This produces a report of all requests to your site, organized in ascending order, from all available logs. Because the bulk of requests should (ideally) be valid, it’s best to start looking for evidence of the exploit at the top of the report — the least frequent requests:
It’s not uncommon to see a lot of requests that shouldn’t be there, as that’s the nature of a website that’s open to the public. These queries do not indicate a breach in and of itself, but they should be looked into to see if the request successfully revealed a vulnerability.
Looking for world-writable directories
World-writable folders allow any user on the machine to write files, and they may be scanned in bulk. This step should be taken whenever you detect a security issue.
Even if you’re certain you didn’t make any permission errors, some less security-conscious software vendors or plugin developers will frequently use system commands or language-native permission-management functions to create some directories (typically ones used for caching and temporary files, session files, and so on) to make installation and management easier.
Use the UNIX search program to look for folders having world-writable permissions. Use SSH to run this command in the web directory of your domain.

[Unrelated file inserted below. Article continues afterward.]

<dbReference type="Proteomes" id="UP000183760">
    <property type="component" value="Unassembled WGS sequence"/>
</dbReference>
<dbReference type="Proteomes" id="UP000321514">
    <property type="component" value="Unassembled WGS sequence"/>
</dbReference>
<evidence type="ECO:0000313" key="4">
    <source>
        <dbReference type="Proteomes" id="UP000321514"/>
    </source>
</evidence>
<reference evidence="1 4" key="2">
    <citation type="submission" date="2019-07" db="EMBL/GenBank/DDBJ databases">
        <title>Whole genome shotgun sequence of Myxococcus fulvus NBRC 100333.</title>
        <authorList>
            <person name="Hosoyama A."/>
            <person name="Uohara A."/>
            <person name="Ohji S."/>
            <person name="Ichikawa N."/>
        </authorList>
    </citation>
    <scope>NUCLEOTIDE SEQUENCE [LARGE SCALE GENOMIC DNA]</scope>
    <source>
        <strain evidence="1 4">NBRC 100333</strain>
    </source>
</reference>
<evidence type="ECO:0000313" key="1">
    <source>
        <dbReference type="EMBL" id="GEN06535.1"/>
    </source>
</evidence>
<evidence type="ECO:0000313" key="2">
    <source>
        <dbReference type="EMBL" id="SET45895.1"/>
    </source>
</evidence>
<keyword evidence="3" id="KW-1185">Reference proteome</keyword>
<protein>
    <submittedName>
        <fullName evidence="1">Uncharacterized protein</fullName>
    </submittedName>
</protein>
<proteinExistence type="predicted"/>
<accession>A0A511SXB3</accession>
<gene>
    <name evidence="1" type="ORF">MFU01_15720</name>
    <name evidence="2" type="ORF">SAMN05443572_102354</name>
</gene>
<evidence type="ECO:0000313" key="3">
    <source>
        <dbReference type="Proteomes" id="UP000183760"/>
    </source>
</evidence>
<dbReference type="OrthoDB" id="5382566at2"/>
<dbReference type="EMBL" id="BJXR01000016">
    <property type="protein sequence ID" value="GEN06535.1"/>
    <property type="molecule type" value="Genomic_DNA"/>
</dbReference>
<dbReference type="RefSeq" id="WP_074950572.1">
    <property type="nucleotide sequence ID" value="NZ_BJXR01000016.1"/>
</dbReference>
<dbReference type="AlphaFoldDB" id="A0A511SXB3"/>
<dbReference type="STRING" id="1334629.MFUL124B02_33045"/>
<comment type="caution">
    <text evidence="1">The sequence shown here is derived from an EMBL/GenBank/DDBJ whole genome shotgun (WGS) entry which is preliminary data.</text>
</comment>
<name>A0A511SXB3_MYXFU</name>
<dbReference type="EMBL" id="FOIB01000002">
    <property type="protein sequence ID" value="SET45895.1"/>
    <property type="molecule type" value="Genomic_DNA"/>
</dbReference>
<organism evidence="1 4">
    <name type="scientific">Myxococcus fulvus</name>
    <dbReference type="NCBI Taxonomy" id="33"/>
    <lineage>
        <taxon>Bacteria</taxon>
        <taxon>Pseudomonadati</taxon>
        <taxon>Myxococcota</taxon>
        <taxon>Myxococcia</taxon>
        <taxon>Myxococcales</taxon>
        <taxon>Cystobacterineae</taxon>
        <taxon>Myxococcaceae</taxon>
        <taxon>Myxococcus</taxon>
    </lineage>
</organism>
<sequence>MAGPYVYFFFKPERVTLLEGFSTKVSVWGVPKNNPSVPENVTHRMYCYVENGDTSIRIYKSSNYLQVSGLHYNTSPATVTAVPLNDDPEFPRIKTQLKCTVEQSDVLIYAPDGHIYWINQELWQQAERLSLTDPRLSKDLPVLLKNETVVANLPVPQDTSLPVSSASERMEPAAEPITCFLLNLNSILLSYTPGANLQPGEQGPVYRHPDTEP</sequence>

This command looks for files in all folders underneath the one in which it was run:
$ find. -type d -perm -o=w [server]$
No folders are world-writable if no results are displayed.
Making world-writable directories work again
With the UNIX find program, you can modify the permissions of all your world-writable folders in bulk. Using SSH, run the following command:
-type d -perm -o=w -print -exec chmod 770; [server]$ find. -type d -perm -o=w -print -exec chmod 770;
This is what occurs when you execute this command in your web directory:
There are no folders with 777 permissions identified.
777 permissions are modified to 770 permissions in such folders.
Other directories remain unaffected.
It’s always a good idea to list all the world-writable folders before deciding on the appropriate permissions. Some folders necessitate extra care.